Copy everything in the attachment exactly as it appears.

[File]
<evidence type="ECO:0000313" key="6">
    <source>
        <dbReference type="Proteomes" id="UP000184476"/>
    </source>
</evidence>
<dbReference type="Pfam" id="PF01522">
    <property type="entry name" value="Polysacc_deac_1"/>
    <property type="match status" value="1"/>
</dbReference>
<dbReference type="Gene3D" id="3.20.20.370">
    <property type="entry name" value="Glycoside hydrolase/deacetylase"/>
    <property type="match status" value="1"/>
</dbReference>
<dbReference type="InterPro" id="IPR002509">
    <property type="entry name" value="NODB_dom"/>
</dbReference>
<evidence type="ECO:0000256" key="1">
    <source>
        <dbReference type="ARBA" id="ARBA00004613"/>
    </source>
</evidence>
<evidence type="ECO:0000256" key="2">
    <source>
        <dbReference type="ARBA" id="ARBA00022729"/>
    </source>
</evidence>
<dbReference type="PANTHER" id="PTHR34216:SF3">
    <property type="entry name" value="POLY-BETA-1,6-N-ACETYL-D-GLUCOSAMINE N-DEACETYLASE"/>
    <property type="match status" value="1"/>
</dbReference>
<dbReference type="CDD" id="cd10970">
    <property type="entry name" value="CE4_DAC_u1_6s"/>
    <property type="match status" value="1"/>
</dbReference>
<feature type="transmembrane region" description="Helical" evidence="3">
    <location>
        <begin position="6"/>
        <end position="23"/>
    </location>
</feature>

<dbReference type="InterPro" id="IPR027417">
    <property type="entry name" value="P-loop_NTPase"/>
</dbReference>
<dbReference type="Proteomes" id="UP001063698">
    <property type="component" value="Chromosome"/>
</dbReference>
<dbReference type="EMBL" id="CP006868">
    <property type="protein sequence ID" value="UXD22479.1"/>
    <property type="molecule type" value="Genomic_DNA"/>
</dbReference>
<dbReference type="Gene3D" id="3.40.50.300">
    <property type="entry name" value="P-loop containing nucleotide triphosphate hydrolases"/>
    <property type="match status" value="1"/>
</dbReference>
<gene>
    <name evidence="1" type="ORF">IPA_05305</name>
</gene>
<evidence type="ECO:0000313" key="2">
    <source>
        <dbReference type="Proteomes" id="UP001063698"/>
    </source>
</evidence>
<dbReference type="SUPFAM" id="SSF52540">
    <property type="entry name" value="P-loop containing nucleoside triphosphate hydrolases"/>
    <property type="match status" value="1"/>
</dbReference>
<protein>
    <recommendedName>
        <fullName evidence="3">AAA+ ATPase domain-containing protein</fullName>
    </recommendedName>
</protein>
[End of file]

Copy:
<evidence type="ECO:0000313" key="6">
    <source>
        <dbReference type="Proteomes" id="UP000184476"/>
    </source>
</evidence>
<dbReference type="Pfam" id="PF01522">
    <property type="entry name" value="Polysacc_deac_1"/>
    <property type="match status" value="1"/>
</dbReference>
<dbReference type="Gene3D" id="3.20.20.370">
    <property type="entry name" value="Glycoside hydrolase/deacetylase"/>
    <property type="match status" value="1"/>
</dbReference>
<dbReference type="InterPro" id="IPR002509">
    <property type="entry name" value="NODB_dom"/>
</dbReference>
<evidence type="ECO:0000256" key="1">
    <source>
        <dbReference type="ARBA" id="ARBA00004613"/>
    </source>
</evidence>
<evidence type="ECO:0000256" key="2">
    <source>
        <dbReference type="ARBA" id="ARBA00022729"/>
    </source>
</evidence>
<dbReference type="PANTHER" id="PTHR34216:SF3">
    <property type="entry name" value="POLY-BETA-1,6-N-ACETYL-D-GLUCOSAMINE N-DEACETYLASE"/>
    <property type="match status" value="1"/>
</dbReference>
<dbReference type="CDD" id="cd10970">
    <property type="entry name" value="CE4_DAC_u1_6s"/>
    <property type="match status" value="1"/>
</dbReference>
<feature type="transmembrane region" description="Helical" evidence="3">
    <location>
        <begin position="6"/>
        <end position="23"/>
    </location>
</feature>

<dbReference type="InterPro" id="IPR027417">
    <property type="entry name" value="P-loop_NTPase"/>
</dbReference>
<dbReference type="Proteomes" id="UP001063698">
    <property type="component" value="Chromosome"/>
</dbReference>
<dbReference type="EMBL" id="CP006868">
    <property type="protein sequence ID" value="UXD22479.1"/>
    <property type="molecule type" value="Genomic_DNA"/>
</dbReference>
<dbReference type="Gene3D" id="3.40.50.300">
    <property type="entry name" value="P-loop containing nucleotide triphosphate hydrolases"/>
    <property type="match status" value="1"/>
</dbReference>
<gene>
    <name evidence="1" type="ORF">IPA_05305</name>
</gene>
<evidence type="ECO:0000313" key="2">
    <source>
        <dbReference type="Proteomes" id="UP001063698"/>
    </source>
</evidence>
<dbReference type="SUPFAM" id="SSF52540">
    <property type="entry name" value="P-loop containing nucleoside triphosphate hydrolases"/>
    <property type="match status" value="1"/>
</dbReference>
<protein>
    <recommendedName>
        <fullName evidence="3">AAA+ ATPase domain-containing protein</fullName>
    </recommendedName>
</protein>